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John Calvin puts forward a very simple reason why love is the greatest gift: “Because faith and hope are our own: love is diffused among others.” In other words, faith and hope benefit the possessor, but love always benefits another. In John 13:34–35 Jesus says, “A new command I give you: Love one another. As I have loved you, so you must love one another. By this everyone will know that you are my disciples, if you love one another.” Love always requires an “other” as an object; love cannot remain within itself, and that is part of what makes love the greatest gift.
William

Jesus hung around sinners!

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How many times have we heard someone suggest that Jesus hung around sinners? Often people refer back to Luke 5 in order to establish and support their actions and circle of friends they keep. It is interesting who some see themselves as in Luke 5 as they see themselves as Jesus Christ.

 

Last week I spent some time in this passage while attempting to contrast and reconcile Luke 5 with Psalm 1. These two verses when contrasted with each other may even appear to demonstrate that Jesus contradicted Scripture.

 

Consider this, read,

 

Luke 5, "29 And Levi made him a great feast in his house, and there was a large company of tax collectors and others reclining at table with them. 30 And the Pharisees and their scribes grumbled at his disciples, saying, “Why do you eat and drink with tax collectors and sinners?” 31 And Jesus answered them, “Those who are well have no need of a physician, but those who are sick. 32 I have not come to call the righteous but sinners to repentance.”

 

And Matthew 9:10-12 And as Jesus reclined at table in the house, behold, many tax collectors and sinners came and were reclining with Jesus and his disciples. And when the Pharisees saw this, they said to his disciples, “Why does your teacher eat with tax collectors and sinners?” But when he heard it, he said, “Those who are well have no need of a physician, but those who are sick.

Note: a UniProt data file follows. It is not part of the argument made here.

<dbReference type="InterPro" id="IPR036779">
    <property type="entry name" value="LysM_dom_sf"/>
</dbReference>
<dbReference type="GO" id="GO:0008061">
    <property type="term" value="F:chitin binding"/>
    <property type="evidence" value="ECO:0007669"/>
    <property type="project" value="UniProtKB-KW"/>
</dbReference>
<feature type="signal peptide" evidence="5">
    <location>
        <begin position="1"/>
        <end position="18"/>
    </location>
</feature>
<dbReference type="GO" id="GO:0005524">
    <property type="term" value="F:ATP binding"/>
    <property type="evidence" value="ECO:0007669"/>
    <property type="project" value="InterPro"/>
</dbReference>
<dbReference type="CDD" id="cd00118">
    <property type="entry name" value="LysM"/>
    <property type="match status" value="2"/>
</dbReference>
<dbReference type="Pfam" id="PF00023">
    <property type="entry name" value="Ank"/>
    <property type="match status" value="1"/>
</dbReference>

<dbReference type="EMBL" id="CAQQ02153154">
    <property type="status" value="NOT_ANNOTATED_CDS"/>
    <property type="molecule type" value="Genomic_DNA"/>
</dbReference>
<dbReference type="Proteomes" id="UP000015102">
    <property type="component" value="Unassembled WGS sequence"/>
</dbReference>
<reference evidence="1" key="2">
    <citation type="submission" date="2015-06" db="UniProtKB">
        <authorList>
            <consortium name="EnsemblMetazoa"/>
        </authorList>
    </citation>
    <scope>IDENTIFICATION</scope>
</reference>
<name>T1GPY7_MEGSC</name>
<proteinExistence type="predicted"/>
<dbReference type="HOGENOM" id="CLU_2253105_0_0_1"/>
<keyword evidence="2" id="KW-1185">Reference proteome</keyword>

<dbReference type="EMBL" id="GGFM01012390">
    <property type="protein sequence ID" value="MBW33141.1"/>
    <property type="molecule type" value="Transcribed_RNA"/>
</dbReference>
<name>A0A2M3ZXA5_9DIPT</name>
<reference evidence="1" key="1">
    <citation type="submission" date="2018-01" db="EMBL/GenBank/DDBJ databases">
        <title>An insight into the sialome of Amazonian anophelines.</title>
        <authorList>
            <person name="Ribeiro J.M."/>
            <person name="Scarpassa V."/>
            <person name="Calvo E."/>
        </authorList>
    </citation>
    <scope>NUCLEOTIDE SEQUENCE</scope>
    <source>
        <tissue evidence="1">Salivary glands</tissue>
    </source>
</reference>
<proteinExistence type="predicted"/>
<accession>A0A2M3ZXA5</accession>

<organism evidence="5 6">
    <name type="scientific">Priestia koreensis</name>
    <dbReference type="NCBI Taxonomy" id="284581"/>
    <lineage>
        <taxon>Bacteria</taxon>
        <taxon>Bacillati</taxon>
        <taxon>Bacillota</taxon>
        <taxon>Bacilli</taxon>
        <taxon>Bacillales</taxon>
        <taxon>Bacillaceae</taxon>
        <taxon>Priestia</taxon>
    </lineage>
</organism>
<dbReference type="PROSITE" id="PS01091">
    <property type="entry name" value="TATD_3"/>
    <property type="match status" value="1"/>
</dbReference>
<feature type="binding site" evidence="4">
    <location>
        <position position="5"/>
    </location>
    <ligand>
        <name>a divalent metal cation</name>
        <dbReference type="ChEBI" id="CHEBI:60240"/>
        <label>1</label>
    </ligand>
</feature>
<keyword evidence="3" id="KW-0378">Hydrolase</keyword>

Now I assume you do not see yourself as Jesus in that story but the sinners at His table. Imagine if Jesus quoted Psalm 1:1-2 and when He said the words "wicked, sinners, and scoffers" He pointed with each word to the Pharisees and Scribes. I can hear the tone of Jesus' voice when firing off verse Luke 5:32 and/or Matthew 9:12 now while in earshot of the Pharisees and Scribes.
 

Psalm 1:1-2

Blessed is the man

who walks not in the counsel of the wicked,

nor stands in the way of sinners,

nor sits in the seat of scoffers;

but his delight is in the law of the Lord,

and on his law he meditates day and night.

 

Who is the "blessed man" in Psalm 1:1? Is he not the man in Psalm 1:2 at the table with Jesus?

 

God bless,

William

 

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11 hours ago, William said:

How many times have we heard someone suggest that Jesus hung around sinners? Often people refer back to Luke 5 in order to establish and support their actions and circle of friends they keep. It is interesting who some see themselves as in Luke 5 as they see themselves as Jesus Christ.

 

Last week I spent some time in this passage while attempting to contrast and reconcile Luke 5 with Psalm 1. These two verses when contrasted with each other may even appear to demonstrate that Jesus contradicted Scripture.

 

Consider this, read,

 

Luke 5, "29 And Levi made him a great feast in his house, and there was a large company of tax collectors and others reclining at table with them. 30 And the Pharisees and their scribes grumbled at his disciples, saying, “Why do you eat and drink with tax collectors and sinners?” 31 And Jesus answered them, “Those who are well have no need of a physician, but those who are sick. 32 I have not come to call the righteous but sinners to repentance.”

 

And Matthew 9:10-12 And as Jesus reclined at table in the house, behold, many tax collectors and sinners came and were reclining with Jesus and his disciples. And when the Pharisees saw this, they said to his disciples, “Why does your teacher eat with tax collectors and sinners?” But when he heard it, he said, “Those who are well have no need of a physician, but those who are sick.

 

Now I assume you do not see yourself as Jesus in that story but the sinners at His table. Imagine if Jesus quoted Psalm 1:1-2 and when He said the words "wicked, sinners, and scoffers" He pointed with each word to the Pharisees and Scribes. I can hear the tone of Jesus' voice when firing off verse Luke 5:32 and/or Matthew 9:12 now while in earshot of the Pharisees and Scribes.
 

Psalm 1:1-2

Blessed is the man

who walks not in the counsel of the wicked,

nor stands in the way of sinners,

nor sits in the seat of scoffers;

but his delight is in the law of the Lord,

and on his law he meditates day and night.

 

Who is the "blessed man" in Psalm 1:1? Is he not the man in Psalm 1:2 at the table with Jesus?

 

God bless,

William

 

Yes, so when we follow the direction of righteous counsel, with the intention of being godly, to maintain a position of faithfulness to our Saviour we are indeed blessed with a table prepared before us in the presence of our enemies. 

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